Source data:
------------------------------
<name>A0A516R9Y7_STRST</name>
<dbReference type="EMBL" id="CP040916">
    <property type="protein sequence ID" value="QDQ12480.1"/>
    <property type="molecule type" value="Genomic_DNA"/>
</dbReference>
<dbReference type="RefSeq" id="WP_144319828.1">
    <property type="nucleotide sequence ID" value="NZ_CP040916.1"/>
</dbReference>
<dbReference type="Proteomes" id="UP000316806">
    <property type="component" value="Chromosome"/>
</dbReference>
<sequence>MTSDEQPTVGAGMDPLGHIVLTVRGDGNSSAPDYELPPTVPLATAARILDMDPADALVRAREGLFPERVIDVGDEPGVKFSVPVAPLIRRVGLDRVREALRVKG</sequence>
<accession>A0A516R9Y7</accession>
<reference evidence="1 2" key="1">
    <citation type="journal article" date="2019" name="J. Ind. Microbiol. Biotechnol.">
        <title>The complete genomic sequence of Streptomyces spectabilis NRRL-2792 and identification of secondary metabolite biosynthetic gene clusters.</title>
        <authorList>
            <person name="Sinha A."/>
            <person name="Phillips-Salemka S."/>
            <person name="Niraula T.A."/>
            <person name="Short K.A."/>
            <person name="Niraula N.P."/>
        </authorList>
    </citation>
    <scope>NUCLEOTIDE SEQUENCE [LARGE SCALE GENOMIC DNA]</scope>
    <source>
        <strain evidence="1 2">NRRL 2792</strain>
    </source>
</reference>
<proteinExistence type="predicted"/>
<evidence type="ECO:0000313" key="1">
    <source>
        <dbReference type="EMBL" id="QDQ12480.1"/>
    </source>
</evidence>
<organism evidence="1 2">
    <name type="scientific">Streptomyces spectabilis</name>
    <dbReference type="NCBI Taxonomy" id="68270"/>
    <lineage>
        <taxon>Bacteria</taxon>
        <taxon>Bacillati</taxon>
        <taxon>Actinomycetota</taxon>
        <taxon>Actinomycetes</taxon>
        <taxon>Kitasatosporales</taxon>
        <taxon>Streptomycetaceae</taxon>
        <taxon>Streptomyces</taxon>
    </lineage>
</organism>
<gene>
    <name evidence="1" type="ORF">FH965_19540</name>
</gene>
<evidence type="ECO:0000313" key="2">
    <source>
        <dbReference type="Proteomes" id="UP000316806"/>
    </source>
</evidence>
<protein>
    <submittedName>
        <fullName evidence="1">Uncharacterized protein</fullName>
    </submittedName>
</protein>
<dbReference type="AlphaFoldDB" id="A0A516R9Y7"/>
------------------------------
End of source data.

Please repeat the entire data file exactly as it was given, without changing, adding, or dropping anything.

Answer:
<name>A0A516R9Y7_STRST</name>
<dbReference type="EMBL" id="CP040916">
    <property type="protein sequence ID" value="QDQ12480.1"/>
    <property type="molecule type" value="Genomic_DNA"/>
</dbReference>
<dbReference type="RefSeq" id="WP_144319828.1">
    <property type="nucleotide sequence ID" value="NZ_CP040916.1"/>
</dbReference>
<dbReference type="Proteomes" id="UP000316806">
    <property type="component" value="Chromosome"/>
</dbReference>
<sequence>MTSDEQPTVGAGMDPLGHIVLTVRGDGNSSAPDYELPPTVPLATAARILDMDPADALVRAREGLFPERVIDVGDEPGVKFSVPVAPLIRRVGLDRVREALRVKG</sequence>
<accession>A0A516R9Y7</accession>
<reference evidence="1 2" key="1">
    <citation type="journal article" date="2019" name="J. Ind. Microbiol. Biotechnol.">
        <title>The complete genomic sequence of Streptomyces spectabilis NRRL-2792 and identification of secondary metabolite biosynthetic gene clusters.</title>
        <authorList>
            <person name="Sinha A."/>
            <person name="Phillips-Salemka S."/>
            <person name="Niraula T.A."/>
            <person name="Short K.A."/>
            <person name="Niraula N.P."/>
        </authorList>
    </citation>
    <scope>NUCLEOTIDE SEQUENCE [LARGE SCALE GENOMIC DNA]</scope>
    <source>
        <strain evidence="1 2">NRRL 2792</strain>
    </source>
</reference>
<proteinExistence type="predicted"/>
<evidence type="ECO:0000313" key="1">
    <source>
        <dbReference type="EMBL" id="QDQ12480.1"/>
    </source>
</evidence>
<organism evidence="1 2">
    <name type="scientific">Streptomyces spectabilis</name>
    <dbReference type="NCBI Taxonomy" id="68270"/>
    <lineage>
        <taxon>Bacteria</taxon>
        <taxon>Bacillati</taxon>
        <taxon>Actinomycetota</taxon>
        <taxon>Actinomycetes</taxon>
        <taxon>Kitasatosporales</taxon>
        <taxon>Streptomycetaceae</taxon>
        <taxon>Streptomyces</taxon>
    </lineage>
</organism>
<gene>
    <name evidence="1" type="ORF">FH965_19540</name>
</gene>
<evidence type="ECO:0000313" key="2">
    <source>
        <dbReference type="Proteomes" id="UP000316806"/>
    </source>
</evidence>
<protein>
    <submittedName>
        <fullName evidence="1">Uncharacterized protein</fullName>
    </submittedName>
</protein>
<dbReference type="AlphaFoldDB" id="A0A516R9Y7"/>